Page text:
Born in Cumberland, England, Frankie began singing when the first folk boom hit England in 1957. By 1962 she had turned to British traditional songs and ballads, which, along with industrial and contemporary British songs, today form her vast musical repertoire. Frankie has been deeply influenced by A.L. Lloyd and Ewan MacColl, Britain’s leading scholars and exponents of traditional song. She has worked with them in recordings and in live performances. In addition to her work within the folk clubs, she has performed at many folk and arts festivals, and has toured in the USA, Canada and Europe. Recently, Frankie has been leading an increasing number of vocal workshops, designed to help singers and non-singers alike to liberate their voices. Frankie is also a social worker, and throughout most of the last fifteen years has worked in this field.
Leon Bibb is no stranger to Vancouver audiences; he lives and often performs here. We are happy to welcome him back to the Festival. Those fortunate souls who attended the Point Stage Blues Workshop last summer will remember Leon’s powerful a cappella performance of work songs and chain gang songs – the kind of music which eventually gave birth to the blues. More recently, Leon Bibb has taped a television special for the CBC, “Mr. Candyman and the Gospel,” which he conceived and co-wrote. This special will be aired in the fall season.
With a grand roar of Celtic thunder, Barde brought tens of thousands to their feet during their Pacific to Atlantic Canadian tour during the summer of 1978. From Cape Breton to Vancouver the traditional melodies of Ireland, Scotland, Quebec and the Atlantic Provinces moved the ground under foot. The music is played on the fiddle, guitar, banjo, mandolin, dulcimer, tin whistle, recorder, accordion and bohdran. Barde members hail from several corners of the world. Toby Cinnnsealac and Chris Crilly are from Ireland; Richard Chapman and Ed Moore are from the USA and Pierre Guerin and Elliot Selick are Quebecois. Together, in French and English, they bring to life a music generations old. If you are not already a fan of Celtic music, Barde will make you one.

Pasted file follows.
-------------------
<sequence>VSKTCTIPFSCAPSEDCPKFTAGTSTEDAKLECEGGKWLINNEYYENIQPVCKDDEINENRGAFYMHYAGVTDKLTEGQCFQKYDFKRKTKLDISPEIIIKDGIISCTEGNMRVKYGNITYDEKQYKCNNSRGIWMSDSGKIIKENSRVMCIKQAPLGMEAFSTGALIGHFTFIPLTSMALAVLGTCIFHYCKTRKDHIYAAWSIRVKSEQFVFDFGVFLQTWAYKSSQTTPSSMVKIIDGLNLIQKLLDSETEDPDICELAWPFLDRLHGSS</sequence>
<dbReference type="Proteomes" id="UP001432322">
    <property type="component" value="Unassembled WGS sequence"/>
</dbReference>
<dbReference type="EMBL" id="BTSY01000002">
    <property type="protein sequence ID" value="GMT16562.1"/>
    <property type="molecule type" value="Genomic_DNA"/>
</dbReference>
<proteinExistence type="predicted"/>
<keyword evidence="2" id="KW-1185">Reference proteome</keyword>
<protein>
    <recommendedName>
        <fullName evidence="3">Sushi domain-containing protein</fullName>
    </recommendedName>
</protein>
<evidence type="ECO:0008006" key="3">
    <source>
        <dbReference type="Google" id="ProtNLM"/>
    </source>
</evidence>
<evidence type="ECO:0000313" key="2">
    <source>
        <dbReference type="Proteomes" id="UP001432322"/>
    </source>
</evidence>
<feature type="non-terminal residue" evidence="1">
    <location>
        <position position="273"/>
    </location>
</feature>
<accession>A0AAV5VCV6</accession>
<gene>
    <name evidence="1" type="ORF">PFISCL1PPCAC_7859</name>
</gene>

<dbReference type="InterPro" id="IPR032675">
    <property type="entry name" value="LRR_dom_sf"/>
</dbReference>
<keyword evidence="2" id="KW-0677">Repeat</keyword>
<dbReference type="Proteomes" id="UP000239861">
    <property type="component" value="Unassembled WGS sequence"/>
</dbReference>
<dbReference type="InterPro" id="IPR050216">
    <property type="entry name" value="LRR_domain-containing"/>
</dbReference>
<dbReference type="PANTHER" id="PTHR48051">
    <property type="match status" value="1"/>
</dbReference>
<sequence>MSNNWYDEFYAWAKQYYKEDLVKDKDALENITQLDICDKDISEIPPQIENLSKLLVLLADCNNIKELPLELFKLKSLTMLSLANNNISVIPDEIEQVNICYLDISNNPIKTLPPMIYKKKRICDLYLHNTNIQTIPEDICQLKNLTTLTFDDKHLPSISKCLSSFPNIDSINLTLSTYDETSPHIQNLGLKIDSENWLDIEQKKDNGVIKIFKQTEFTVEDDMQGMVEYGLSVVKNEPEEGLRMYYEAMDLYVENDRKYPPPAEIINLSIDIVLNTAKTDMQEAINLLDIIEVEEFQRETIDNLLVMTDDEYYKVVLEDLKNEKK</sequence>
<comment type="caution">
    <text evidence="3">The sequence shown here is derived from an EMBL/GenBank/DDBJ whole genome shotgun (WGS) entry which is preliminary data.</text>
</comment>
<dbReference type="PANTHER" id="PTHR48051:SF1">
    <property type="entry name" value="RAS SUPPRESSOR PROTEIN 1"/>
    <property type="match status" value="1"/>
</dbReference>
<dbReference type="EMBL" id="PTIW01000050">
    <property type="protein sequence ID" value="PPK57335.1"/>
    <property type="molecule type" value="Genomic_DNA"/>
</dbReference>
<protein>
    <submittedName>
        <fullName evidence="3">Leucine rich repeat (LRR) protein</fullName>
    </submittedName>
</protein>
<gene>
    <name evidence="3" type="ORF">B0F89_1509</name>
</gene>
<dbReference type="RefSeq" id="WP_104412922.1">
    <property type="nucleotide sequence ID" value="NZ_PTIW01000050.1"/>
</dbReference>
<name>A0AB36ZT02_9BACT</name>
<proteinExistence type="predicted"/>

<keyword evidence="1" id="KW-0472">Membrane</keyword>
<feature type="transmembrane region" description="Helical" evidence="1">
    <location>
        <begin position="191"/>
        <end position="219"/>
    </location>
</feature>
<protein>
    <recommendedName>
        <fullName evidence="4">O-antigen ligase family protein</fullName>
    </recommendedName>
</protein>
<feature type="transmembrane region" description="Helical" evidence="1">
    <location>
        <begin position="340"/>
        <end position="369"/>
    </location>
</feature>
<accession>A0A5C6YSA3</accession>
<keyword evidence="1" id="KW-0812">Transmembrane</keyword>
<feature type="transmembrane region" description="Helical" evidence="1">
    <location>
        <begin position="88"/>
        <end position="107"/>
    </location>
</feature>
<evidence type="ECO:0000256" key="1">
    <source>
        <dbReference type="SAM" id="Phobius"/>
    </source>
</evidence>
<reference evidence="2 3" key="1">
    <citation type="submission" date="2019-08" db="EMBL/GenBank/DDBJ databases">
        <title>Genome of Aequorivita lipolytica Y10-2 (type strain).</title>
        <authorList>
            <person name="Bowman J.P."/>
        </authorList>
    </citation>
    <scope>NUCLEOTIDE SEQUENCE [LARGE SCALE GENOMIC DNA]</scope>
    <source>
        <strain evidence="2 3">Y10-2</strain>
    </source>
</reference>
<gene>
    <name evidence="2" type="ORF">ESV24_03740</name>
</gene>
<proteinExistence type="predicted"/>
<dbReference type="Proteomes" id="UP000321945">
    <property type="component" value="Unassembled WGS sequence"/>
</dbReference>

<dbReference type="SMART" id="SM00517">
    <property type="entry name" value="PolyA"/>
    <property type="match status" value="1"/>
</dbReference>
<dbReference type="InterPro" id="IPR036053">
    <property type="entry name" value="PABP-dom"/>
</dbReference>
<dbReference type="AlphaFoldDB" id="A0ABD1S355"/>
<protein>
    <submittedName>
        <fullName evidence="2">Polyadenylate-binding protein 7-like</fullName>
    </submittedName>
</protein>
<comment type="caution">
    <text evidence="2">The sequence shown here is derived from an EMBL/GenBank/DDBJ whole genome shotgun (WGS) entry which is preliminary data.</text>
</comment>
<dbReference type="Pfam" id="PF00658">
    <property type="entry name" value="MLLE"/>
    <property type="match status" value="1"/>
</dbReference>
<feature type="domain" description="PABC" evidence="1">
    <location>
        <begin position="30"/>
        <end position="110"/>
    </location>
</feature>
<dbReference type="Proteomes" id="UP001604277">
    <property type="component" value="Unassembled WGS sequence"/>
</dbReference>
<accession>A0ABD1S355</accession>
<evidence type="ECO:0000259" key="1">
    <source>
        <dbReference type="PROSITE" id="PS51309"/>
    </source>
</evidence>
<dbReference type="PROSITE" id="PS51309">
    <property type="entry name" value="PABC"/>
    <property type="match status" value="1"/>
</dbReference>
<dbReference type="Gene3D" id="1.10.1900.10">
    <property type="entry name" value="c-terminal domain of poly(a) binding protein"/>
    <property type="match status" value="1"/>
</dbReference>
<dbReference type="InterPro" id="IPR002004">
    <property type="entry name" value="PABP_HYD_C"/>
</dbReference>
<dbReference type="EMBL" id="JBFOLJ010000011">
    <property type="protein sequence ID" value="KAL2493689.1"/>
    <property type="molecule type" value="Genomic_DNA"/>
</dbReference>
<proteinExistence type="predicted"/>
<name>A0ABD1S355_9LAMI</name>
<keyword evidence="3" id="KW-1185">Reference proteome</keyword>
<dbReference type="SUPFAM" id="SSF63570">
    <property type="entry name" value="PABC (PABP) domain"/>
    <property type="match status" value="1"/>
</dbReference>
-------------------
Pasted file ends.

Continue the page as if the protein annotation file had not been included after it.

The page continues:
Born of British parents in Malawi, Tony Bird is a self-taught singer and guitarist whose travels have taken him to Britain, the Mediterranean, the Persian Gulf and all over Southern Africa. Influenced by rock, jazz, and blues, Tony has also absorbed the indigenous rhythms and tones of his native Africa. This is unusual for a white performer. What perhaps is more unusual is the view of South African society expressed in his songs. Tony Bird writes his songs in solidarity with black Africans and their struggle against oppression. Tony is certainly a rare bird, and bound to be one of the surprises at this year’s festival.